Philosophy Over the Fryer

Fryer Philosophy

*

Struggles hiss and bubble, agitated and anxious, over the splattering droplets of grease– hours on end. Thoughts stream like the tears across the translucent shield, in front of the steering wheel, the sky’s tears streaking the windows– but only for a few moments. Ideas are born, nurtured, and grown tall– months upon years, they take. The grease leaves scars, little red marks on arms and hearts. The rain bestows sprouting seeds and unfurling leaves in its wake.

Scars come, and with them, growth unfurls.


 

Where have I been for the past month?  For a majority of it, I’ve been behind a steering wheel, at a desk, and in front of a fryer. Thus, that’s what I’m going to write about.


 

Rundown of the last month, in 20 words or less:

I got my first real job (Moe’s Southwest Grill), began my freshman year at a university, and started learning karate.

It’s been one huge new experience: mastering the “rolling-of-the-burrito”, getting to know my coworkers, balancing school and work, becoming accustomed to the heavier school load and higher expectations, and asking myself if I really want to be an English Major.

Being an English major is basically a ton of reading and writing. How about some more reading and writing? And maybe a bit more… oh, I don’t know… reading and writing?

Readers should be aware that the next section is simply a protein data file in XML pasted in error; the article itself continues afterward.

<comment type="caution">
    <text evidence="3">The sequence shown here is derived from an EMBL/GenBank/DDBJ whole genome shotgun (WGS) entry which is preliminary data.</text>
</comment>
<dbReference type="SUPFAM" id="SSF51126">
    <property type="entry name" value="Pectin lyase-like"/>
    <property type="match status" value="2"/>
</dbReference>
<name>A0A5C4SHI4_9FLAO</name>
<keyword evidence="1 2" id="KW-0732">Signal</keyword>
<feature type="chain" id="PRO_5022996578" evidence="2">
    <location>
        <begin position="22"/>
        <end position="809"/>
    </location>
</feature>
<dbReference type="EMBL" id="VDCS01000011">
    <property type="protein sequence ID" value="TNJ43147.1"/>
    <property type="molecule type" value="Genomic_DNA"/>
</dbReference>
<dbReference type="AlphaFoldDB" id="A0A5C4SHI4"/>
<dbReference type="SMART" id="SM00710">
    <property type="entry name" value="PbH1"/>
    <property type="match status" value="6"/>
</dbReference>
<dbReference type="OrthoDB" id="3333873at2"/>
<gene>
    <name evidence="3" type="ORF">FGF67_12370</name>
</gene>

You get the picture. I indeed do enjoy reading and writing, but being obligated to do them every day strains that enjoyment.

My friend the Fryer

Meanwhile… here’s how my typical morning at work begins:

  1. Open box of uncooked tortilla chips
  2. Dump in metal fry basket
  3. Submerge in oil vat; stir chips with metal spatula
  4. Once they are golden brown, remove basket, and let drain
  5. Dump basket into chip bin; sprinkle with salt
  6. Repeat until 7 bins are full

All of this to say that I have a lot of time to think while I’m working the fryer. Often, my thoughts while working at it turn philosophical. These are just some perceptions on life, developed over the fryer…

A Difficult Conundrum:

Feminism: I’m coming to see how predominant of a struggle that it is.  Almost all of the literature and humanities professors that I have had and currently have lean in its favor. It often causes heated discussions in classes. It weighs heavily on the mind. It is frequently reflected in stories and poetry, through both aged and young  words.

It exists.

So does misogyny.

It’s a difficult conundrum. Trying to combat misogyny and prejudice, feminism seems to claim the removal that set of chains. But it doesn’t make me feel very free, much less empowered. To me, its dissonant struggle is yet another set of  chains. I just wish there was something in between, or outside, or among this pair of extremes.

A brooding question:

Is the world really black and white?

A Declaration:

“My heart don’t need no armor!”

_______________________________________________________________________

This was a thought developed during a rough morning at work: insane busyness coupled with rebuke from a superior and difficulty respecting a coworker. I simply wanted to shut my heart away from feeling insufficiency and pain. Agitatedly frying up baskets of chips, trying to let go of frustration, I suddenly saw this mental picture: A little old man atop a hill.

He would be short and slight, very wrinkled, with thin, wispy, white hair. His skin would be leathery, calloused, pock-marked, made unique by a scar and a tale of how he got it that I will leave up to your imagination. He would be wearing creased, worn slacks and a wind breaker, decked out with invisible medals and ribbons of bravery from the days of his youth; medals and ribbons that he earned and deserved, but never received.